Don’t be one of them. Choose up front, know exactly what you’re going for, then tailor your campaign to that, instead of being scattershot about it.
2. Harness the Power of Facebook Marketplace
Facebook Marketplace is Mark Zuckerberg’s Craigslist competitor, but unlike its bare-bones cousin, Marketplace does enable businesses to advertise. The unique thing about Marketplace - much like Google’s long-tail PPC - is that you’re dealing with an audience that has very high intent.
When used well, Facebook Marketplace ads can drive traffic to your business which convert to cash immediately. In a recent case study published by Facebook, Thread Wallets, an up-and-coming accessory wallet company, managed to decrease their costs by 16%, increase their reach, and use their ad spend 41% more efficiently, year over year.
This is a realistic outcome with Facebook Marketplace - your business can do the same.
3. Use Special Offers to Drive Traffic to Your Facebook Page
Facebook’s business Pages are key drivers of traffic for small and large businesses alike, and using them effectively can be helpful for you when you’re trying to drive sales.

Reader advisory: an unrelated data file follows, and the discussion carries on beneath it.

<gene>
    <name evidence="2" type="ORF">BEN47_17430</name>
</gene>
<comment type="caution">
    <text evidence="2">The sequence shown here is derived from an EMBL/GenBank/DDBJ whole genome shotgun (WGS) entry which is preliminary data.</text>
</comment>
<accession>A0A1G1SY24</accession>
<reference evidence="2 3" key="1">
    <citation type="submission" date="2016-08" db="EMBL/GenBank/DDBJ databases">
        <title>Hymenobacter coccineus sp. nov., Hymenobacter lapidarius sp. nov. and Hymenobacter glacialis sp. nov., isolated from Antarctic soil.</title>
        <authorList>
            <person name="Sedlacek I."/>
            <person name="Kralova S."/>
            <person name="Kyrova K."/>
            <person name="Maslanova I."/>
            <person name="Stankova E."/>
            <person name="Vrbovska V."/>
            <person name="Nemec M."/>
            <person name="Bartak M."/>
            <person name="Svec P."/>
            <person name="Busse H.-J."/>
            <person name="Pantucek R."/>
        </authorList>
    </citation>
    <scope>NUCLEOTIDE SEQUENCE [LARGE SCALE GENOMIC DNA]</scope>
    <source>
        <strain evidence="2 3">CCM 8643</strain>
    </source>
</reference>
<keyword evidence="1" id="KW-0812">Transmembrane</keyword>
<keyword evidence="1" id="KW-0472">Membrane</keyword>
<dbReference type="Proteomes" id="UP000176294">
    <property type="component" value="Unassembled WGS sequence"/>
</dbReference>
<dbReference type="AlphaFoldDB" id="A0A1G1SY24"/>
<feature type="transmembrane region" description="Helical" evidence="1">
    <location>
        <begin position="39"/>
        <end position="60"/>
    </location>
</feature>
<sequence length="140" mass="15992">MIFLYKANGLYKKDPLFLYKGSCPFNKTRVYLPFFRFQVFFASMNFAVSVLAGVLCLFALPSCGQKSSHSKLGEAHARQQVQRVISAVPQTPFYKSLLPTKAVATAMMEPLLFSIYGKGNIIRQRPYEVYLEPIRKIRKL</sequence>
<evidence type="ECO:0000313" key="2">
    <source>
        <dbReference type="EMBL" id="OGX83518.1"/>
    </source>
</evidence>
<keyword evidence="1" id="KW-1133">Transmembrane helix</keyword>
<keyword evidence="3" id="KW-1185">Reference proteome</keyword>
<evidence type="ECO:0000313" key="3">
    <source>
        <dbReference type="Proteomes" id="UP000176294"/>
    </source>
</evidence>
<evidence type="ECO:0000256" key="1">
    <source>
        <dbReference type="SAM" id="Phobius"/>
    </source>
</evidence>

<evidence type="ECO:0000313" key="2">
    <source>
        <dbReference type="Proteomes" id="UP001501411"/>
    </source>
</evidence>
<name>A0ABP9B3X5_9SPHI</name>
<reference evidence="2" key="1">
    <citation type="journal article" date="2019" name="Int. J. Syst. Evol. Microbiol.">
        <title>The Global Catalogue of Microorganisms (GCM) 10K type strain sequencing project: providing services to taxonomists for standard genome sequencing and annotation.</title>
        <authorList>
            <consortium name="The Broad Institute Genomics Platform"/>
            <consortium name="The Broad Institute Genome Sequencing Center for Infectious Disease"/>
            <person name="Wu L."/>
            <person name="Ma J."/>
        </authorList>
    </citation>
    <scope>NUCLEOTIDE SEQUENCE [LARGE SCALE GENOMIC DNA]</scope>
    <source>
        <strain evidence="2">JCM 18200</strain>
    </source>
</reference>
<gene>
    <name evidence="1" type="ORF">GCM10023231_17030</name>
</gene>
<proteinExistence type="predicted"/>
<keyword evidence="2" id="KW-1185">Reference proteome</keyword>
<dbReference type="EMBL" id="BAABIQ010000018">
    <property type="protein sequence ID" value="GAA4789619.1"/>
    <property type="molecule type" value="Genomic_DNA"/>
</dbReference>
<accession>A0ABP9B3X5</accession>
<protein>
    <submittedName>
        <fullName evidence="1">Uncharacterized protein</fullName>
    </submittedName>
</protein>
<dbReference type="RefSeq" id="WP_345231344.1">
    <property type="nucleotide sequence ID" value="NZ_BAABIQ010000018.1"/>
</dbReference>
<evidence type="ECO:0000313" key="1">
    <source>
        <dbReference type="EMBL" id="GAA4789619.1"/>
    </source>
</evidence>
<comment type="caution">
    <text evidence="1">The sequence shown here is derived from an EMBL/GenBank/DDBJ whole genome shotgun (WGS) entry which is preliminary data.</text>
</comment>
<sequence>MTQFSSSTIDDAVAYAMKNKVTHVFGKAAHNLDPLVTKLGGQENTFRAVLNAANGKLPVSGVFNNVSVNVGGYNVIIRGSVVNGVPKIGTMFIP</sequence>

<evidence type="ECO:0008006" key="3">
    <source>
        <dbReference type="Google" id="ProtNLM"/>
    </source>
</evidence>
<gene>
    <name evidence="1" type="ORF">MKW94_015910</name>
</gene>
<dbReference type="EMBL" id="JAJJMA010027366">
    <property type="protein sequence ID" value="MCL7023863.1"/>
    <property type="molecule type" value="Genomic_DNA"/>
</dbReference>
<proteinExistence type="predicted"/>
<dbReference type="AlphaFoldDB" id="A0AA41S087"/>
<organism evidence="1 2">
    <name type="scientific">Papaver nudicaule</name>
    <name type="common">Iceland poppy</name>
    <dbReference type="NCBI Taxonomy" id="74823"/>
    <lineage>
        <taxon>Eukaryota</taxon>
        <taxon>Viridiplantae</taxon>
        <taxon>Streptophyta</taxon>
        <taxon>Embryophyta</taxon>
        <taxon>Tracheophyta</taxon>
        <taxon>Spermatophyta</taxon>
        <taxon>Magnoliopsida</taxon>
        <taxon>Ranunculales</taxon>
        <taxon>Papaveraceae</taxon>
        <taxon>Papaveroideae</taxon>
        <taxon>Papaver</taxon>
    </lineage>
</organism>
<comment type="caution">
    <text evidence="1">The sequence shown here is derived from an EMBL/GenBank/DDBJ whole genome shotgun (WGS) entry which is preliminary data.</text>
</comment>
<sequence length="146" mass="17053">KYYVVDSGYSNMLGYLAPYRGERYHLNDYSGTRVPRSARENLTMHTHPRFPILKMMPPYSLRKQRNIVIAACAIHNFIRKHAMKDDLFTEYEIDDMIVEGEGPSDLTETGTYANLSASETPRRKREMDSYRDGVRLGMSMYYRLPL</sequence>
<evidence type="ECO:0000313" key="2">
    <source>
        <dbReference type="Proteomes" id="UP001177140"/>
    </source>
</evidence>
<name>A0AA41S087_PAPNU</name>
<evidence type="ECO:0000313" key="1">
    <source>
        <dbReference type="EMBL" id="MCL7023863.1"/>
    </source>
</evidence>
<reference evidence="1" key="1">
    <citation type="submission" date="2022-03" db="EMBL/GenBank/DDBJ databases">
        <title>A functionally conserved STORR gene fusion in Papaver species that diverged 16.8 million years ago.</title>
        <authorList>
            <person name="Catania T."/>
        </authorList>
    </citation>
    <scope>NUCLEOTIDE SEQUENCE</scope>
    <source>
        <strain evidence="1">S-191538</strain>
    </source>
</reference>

One of the biggest things consumers are looking for on your Page is special offers - in fact, some 39% of all Facebook users report that they follow Facebook Pages looking for special offers.
Use promotions, codes and giveaways to get people interested. You only have a few seconds to catch their attention. Use it. You can even run an extended ad campaign to promote your special offers - it’s a great way to drive both long-term engagement and bring your audience a little further down the funnel.
4. Don’t Serve Ads to People Who Aren’t Interested
Facebook has always had the capability to exclude ads based on their category (especially for mature themes, gambling, and other gated content), but they have even more capability than that.